Ban Suicide Videos on FacebookResearch [1,2,3] has shown that people who are emotionally distressed and vulnerable can be influenced by the reporting of details of suicide, and as such, there can be “copycat” attempts and deaths following high-profile suicide events. This has been dubbed the “Werther Effect”  Facebooks own Community Standards state: “We don't allow the promotion of self-injury or suicide. We work with organizations around the world to provide assistance for people in distress. We prohibit content that promotes or encourages suicide or any other type of self-injury, including self-mutilation and eating disorders … We also remove any content that identifies victims or survivors of self-injury or suicide and targets them for attack, either seriously or humorously.”  Yet despite this, Facebook have recently refused to block or delete posts that link to videos of people taking their own lives. [6,7] We believe this is not only in contravention of their own Community Standards and policies but also a wholly irresponsible act. Facebook has a community responsibility to ensure the safety of its users and in allowing the publishing, and circulation of such triggering and disturbing “snuff videos” it is failing in this basic human responsibility. In short, there is no good, ethical, empirical or reasonable argument to allow the posting of such content, especially when it may promote suicide or further loss of life References: 1. https://www.cdc.gov/mmwr/preview/mmwrhtml/00031539.htm 2. https://publichealthwatch.wordpress.com/2014/05/03/are-copycat-suicides-real-a-new-study-says-yes-and-media-coverage-makes-it-worse/ 3. http://www.thelancet.com/journals/lanpsy/article/PIIS2215-0366(14)70225-1/fulltext 4. http://www.thedailybeast.com/articles/2014/05/01/teen-copycat-suicides-are-a-real-phenomenon.html 5. https://web.facebook.com/communitystandards?_rdr#self-injury 6. http://www.newshub.co.nz/home/world/2017/01/video-of-suicide-doesn-t-violate-community-standards-facebook.html 7. http://www.nzherald.co.nz/nz/news/article.cfm?c_id=1&objectid=11777767&ref=NZH_fb
Designate Funding in the 2017 Budget for Postnatal Depression Early InterventionThe Current Situation • 1 in 8 women experience Antenatal Depression and 1 in 5 women experience Postnatal Depression. It is understood that women are experiencing significantly delayed and sometimes missed diagnosis (1) – estimated at around 63% of women with PND (2) • These women are missed due to poor screening and referrals while under midwifery care (3 &4) • Once diagnosed, General Practitioners (GP’s) are expected to manage a woman’s PND in their short 10-15 minute appointments at an estimated cost of $50 to the patient. Both the limited time and the cost of this appointment are barriers to a woman getting sufficient help for her mental illness. • The only treatment/intervention currently available to assist women in their recovery from mild-moderate PND is to obtain medication through a paid appointment with their GP and private counselling. There is no Government-funded holistic programmes with proven outcomes of recovery from depression/anxiety available to women who have mild-moderate PND • In most cases, counselling is only subsidised by the Government if an individual has a community services card and a diagnosis from their GP to apply for WINZ funding. This leaves a large portion of New Zealand women who are unable to afford counselling for PND and therefore, they are not adequately recovering from it What are we needing funding for? • Professional Development training of midwives in the onset, prevalence, identification, screening, treatment and intervention of AND/PND and when and whom to refer • A service delivering early intervention assessments and recovery programmes with proven outcomes to women with AND/PND who do not fit Maternal Mental Health criteria in the Primary Health sector • Subsidised (free) counselling for all women experiencing Antenatal or Postnatal Depression/Anxiety Why is it needed? Undiagnosed and untreated AND and PND has a significant impact on a woman, her partner and her child. • For the woman and the child, depression has been associated with substance abuse, an increased risk for pregnancy-induced hypertension contributing to pre-eclampsia, gestational bleeding, diminished uterine artery blood flow and poor birth outcomes including foetal death, preterm birth and labour, small infants for gestational age, low birth weight, low Apgar scores and increased risk of neonatal special care and intensive care unit admission (4). She is more likely to develop chronic (ongoing) depression and anxiety the longer it continues untreated. It is more likely to increase in its severity and this puts her at greater risk of suicide. In fact, suicide is the leading cause of maternal deaths in New Zealand (5&6) • The partner is at-risk of developing “partner depression” and their relationship is at-risk of breaking down/divorce the longer her depression is left undiagnosed and untreated (5&6) • The unborn child is at risk of developing anxiety and cognitive, emotional and behavioural issues (4) • In the first three years of life, a child to a mother with undiagnosed and untreated postnatal depression is more likely to experience insecure attachment. This means that the child is more at risk of developing learning difficulties, mental illness, addictions, delinquency, and is at greater risk of suicide as a child or later in life (7,8.9) • Failing to provide prevention and early intervention assessment and recovery services to women at-risk or experiencing Antenatal or Postnatal Depression/Anxiety has a far greater cost to New Zealand than the cost of providing it (10) We believe that the funding of early intervention services to women at-risk or experiencing Postnatal Depression is imperative and needs to be addressed urgently by designated funding in the 2017 budget. References: 1. New Zealand Guidelines Group. (2008). Identification of Common Mental Disorders and Management of Depression in Primary Care [ONLINE] Available at: http://www.health.govt.nz 2. Mothers Helpers. (2015). Postnatal Depression in New Zealand and Feedback on Maternal Mental Health Services. [ONLINE] Available at: http://www.mothershelpers.org.nz 3. PANDA (2010). Australian Postnatal Depression Website Recognised As World’s Best . [ONLINE] Available at: http://www.panda.org.au/. 4. Jones, C. J. (2009). Emotional Disturbances During Pregnancy & Postpartum: A National Survey of Australian Midwives & An Educational Resource. Griffith University, Gold Coast. 5. Health Quality and Safety Commission New Zealand (2012). Report finds suicide remains leading cause of maternal death. [ONLINE] Available at: http://www.hqsc.govt.nz/. 6. Best Practice Journal (2009). Purpose and Introduction. [ONLINE] Available at: http://www.bpac.org.nz/. 7. Stein, A., Gath, D. H., Bucher, J., Bond, A., Day, A., Cooper, P. J., (1991). The relationship between post-natal depression and mother-child interaction. British Journal of Psychiatry. 158, 46-52 8. Fergusson, D.M., Horwood, L.J., Lynskey, M.T., (1995). The stability of disruptive childhood behaviors. Journal of Abnormal Child Psychology. 23 (3), pp.379-396 9. Ministry of Health (2012). Healthy Beginnings. [ONLINE] Available at: http://www.health.govt.nz 10. Mothers Helpers (2015). Mothers Helpers' Submission to the Ministry of Health. [ONLINE] Available at: http://www.mcagnz.org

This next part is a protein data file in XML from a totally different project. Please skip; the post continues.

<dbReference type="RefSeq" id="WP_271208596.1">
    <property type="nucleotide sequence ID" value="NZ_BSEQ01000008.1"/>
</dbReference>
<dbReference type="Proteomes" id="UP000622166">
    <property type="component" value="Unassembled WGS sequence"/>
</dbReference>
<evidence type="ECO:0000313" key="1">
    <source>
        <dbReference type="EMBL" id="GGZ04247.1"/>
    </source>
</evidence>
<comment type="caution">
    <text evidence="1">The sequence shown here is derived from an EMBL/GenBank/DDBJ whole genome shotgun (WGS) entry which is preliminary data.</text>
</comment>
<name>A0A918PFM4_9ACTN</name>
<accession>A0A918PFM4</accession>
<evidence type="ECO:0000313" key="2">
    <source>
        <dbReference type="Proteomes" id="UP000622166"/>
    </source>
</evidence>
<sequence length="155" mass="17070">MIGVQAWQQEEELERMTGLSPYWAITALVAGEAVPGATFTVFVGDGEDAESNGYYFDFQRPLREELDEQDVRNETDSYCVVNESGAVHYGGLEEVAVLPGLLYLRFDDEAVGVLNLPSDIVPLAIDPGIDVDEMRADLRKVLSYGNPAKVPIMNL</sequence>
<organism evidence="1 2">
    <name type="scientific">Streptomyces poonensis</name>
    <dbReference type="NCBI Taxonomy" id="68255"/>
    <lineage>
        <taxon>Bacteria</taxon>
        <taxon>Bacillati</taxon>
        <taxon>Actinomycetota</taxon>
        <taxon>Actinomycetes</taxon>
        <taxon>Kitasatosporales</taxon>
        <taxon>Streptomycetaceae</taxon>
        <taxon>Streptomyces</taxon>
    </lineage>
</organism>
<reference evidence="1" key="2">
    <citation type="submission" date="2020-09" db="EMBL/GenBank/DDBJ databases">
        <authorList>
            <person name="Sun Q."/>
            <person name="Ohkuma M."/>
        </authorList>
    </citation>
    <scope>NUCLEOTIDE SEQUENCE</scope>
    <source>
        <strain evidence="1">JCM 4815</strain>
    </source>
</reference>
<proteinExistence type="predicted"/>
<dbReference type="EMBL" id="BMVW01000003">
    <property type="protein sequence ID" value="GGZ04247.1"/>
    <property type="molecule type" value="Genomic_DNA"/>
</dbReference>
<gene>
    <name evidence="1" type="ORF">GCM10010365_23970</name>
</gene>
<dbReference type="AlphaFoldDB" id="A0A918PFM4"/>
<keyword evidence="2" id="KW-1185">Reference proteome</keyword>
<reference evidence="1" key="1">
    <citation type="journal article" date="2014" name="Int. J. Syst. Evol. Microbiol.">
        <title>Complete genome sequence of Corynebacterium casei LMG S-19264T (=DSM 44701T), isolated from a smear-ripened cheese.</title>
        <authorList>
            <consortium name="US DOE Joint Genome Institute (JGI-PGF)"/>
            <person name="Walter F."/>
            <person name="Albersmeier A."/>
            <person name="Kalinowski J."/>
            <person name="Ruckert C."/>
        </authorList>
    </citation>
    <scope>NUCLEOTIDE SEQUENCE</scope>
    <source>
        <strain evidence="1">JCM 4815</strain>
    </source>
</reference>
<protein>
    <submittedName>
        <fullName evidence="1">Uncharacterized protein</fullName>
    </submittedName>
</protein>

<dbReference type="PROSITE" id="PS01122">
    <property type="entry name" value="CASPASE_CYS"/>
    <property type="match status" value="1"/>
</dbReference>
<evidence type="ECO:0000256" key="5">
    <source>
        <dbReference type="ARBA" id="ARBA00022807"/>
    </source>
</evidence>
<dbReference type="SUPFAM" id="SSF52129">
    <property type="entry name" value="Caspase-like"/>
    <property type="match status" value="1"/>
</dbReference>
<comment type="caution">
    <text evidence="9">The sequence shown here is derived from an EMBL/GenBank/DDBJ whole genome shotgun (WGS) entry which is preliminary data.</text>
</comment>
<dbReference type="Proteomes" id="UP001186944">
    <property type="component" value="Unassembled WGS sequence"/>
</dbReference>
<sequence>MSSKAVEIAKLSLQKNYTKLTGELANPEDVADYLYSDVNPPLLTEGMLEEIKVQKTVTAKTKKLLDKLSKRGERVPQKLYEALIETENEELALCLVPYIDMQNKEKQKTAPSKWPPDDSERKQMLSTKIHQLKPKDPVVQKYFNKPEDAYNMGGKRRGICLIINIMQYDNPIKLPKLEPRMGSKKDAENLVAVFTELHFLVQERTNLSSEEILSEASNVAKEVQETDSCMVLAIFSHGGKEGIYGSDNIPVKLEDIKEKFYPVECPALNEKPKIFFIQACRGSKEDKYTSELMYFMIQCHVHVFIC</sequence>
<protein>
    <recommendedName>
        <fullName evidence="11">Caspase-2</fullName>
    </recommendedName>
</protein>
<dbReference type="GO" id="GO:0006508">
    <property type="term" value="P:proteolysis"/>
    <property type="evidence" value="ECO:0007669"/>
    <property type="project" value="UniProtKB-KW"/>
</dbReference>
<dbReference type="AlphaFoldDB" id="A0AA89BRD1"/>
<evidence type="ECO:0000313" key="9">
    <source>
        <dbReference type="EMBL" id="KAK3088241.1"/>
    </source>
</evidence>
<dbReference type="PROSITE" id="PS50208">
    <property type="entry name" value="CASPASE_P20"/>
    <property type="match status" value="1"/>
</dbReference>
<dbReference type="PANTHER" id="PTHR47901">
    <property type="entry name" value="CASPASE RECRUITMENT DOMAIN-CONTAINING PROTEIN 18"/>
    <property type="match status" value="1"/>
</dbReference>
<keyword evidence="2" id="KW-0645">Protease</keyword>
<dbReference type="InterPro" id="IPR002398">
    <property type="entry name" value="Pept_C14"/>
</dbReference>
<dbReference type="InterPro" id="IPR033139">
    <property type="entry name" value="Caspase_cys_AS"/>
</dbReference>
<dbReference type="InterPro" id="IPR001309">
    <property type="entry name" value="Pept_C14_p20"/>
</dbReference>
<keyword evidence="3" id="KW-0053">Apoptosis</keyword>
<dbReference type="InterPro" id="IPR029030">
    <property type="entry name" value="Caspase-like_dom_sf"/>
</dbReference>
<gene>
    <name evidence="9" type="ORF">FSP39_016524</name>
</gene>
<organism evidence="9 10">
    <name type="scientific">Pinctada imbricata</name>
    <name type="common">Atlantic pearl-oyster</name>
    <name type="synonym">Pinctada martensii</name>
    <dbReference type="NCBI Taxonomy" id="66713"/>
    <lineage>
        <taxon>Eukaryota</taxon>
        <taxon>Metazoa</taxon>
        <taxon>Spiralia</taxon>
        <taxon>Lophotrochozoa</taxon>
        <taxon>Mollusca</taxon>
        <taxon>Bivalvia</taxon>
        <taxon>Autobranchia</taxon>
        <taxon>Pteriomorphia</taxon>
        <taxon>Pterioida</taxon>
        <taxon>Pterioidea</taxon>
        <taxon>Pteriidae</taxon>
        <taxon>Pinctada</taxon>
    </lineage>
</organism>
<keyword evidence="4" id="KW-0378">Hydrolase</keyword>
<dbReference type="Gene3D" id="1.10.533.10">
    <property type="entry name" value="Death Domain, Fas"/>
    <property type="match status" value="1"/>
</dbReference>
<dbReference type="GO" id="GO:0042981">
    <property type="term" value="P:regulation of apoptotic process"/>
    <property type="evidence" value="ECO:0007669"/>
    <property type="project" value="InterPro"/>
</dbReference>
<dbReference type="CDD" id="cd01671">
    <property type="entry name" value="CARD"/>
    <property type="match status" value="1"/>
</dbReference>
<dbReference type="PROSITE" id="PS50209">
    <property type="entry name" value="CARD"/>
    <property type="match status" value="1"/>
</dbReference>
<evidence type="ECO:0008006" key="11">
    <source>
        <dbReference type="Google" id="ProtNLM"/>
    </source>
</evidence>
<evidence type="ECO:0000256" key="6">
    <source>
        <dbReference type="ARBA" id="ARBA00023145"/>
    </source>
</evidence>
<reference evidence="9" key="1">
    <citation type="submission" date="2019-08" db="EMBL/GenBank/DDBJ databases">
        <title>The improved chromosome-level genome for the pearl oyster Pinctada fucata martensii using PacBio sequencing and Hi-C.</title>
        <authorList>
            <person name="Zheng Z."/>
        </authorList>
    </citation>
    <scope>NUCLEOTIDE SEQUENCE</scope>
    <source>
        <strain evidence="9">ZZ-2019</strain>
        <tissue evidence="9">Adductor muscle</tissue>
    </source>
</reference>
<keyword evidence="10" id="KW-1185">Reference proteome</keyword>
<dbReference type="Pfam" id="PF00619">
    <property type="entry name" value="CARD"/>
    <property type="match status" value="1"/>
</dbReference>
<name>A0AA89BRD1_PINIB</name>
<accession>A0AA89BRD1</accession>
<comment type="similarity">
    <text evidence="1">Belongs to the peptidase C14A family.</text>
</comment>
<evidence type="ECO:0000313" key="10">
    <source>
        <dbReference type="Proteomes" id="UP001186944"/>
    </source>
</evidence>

NZ: Stand against the Global Gag Rule!The Global Gag rule yanks the funding from reproductive health providers in developing nations who provide, or even dare to mention abortion. This will not stop abortions from happening, it will drive them underground, to the black market where patients face the risk of dying from unsafe, botched, septic abortions. Under Trump, the rule forces the withdrawal of ALL funding from the offending NGO, not just the funding for reproductive health services. If you care about making sure people do not suffer needlessly, please sign the petition. Thank you!